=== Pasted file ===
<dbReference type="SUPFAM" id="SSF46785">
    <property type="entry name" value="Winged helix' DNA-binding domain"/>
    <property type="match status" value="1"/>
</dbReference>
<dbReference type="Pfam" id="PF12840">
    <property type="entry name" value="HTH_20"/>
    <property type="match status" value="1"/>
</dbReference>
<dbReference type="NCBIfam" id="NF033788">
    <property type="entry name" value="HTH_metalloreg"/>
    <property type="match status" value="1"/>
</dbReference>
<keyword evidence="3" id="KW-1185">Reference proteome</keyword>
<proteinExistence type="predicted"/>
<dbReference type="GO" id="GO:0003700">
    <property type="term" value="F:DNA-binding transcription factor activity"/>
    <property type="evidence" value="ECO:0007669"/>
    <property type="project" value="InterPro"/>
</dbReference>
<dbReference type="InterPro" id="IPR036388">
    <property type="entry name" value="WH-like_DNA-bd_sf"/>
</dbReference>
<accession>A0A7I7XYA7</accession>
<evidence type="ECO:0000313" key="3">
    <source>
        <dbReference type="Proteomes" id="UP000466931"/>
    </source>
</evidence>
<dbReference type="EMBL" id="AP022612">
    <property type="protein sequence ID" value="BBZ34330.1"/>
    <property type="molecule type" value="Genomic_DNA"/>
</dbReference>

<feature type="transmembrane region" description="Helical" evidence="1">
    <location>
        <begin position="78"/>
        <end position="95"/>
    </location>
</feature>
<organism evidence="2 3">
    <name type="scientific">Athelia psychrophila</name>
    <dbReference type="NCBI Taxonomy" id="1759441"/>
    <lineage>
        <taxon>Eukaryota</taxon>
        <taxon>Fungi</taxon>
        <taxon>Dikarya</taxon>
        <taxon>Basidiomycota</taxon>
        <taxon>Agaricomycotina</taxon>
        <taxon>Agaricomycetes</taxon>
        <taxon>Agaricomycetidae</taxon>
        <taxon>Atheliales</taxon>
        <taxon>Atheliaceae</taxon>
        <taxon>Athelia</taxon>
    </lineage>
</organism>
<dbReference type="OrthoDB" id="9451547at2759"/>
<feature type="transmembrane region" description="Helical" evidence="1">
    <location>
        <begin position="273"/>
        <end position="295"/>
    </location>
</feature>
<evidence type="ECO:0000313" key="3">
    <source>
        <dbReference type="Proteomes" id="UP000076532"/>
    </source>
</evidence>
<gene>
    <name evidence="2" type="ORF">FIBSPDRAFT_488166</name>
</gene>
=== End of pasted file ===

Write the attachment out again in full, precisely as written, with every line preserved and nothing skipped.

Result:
<dbReference type="SUPFAM" id="SSF46785">
    <property type="entry name" value="Winged helix' DNA-binding domain"/>
    <property type="match status" value="1"/>
</dbReference>
<dbReference type="Pfam" id="PF12840">
    <property type="entry name" value="HTH_20"/>
    <property type="match status" value="1"/>
</dbReference>
<dbReference type="NCBIfam" id="NF033788">
    <property type="entry name" value="HTH_metalloreg"/>
    <property type="match status" value="1"/>
</dbReference>
<keyword evidence="3" id="KW-1185">Reference proteome</keyword>
<proteinExistence type="predicted"/>
<dbReference type="GO" id="GO:0003700">
    <property type="term" value="F:DNA-binding transcription factor activity"/>
    <property type="evidence" value="ECO:0007669"/>
    <property type="project" value="InterPro"/>
</dbReference>
<dbReference type="InterPro" id="IPR036388">
    <property type="entry name" value="WH-like_DNA-bd_sf"/>
</dbReference>
<accession>A0A7I7XYA7</accession>
<evidence type="ECO:0000313" key="3">
    <source>
        <dbReference type="Proteomes" id="UP000466931"/>
    </source>
</evidence>
<dbReference type="EMBL" id="AP022612">
    <property type="protein sequence ID" value="BBZ34330.1"/>
    <property type="molecule type" value="Genomic_DNA"/>
</dbReference>

<feature type="transmembrane region" description="Helical" evidence="1">
    <location>
        <begin position="78"/>
        <end position="95"/>
    </location>
</feature>
<organism evidence="2 3">
    <name type="scientific">Athelia psychrophila</name>
    <dbReference type="NCBI Taxonomy" id="1759441"/>
    <lineage>
        <taxon>Eukaryota</taxon>
        <taxon>Fungi</taxon>
        <taxon>Dikarya</taxon>
        <taxon>Basidiomycota</taxon>
        <taxon>Agaricomycotina</taxon>
        <taxon>Agaricomycetes</taxon>
        <taxon>Agaricomycetidae</taxon>
        <taxon>Atheliales</taxon>
        <taxon>Atheliaceae</taxon>
        <taxon>Athelia</taxon>
    </lineage>
</organism>
<dbReference type="OrthoDB" id="9451547at2759"/>
<feature type="transmembrane region" description="Helical" evidence="1">
    <location>
        <begin position="273"/>
        <end position="295"/>
    </location>
</feature>
<evidence type="ECO:0000313" key="3">
    <source>
        <dbReference type="Proteomes" id="UP000076532"/>
    </source>
</evidence>
<gene>
    <name evidence="2" type="ORF">FIBSPDRAFT_488166</name>
</gene>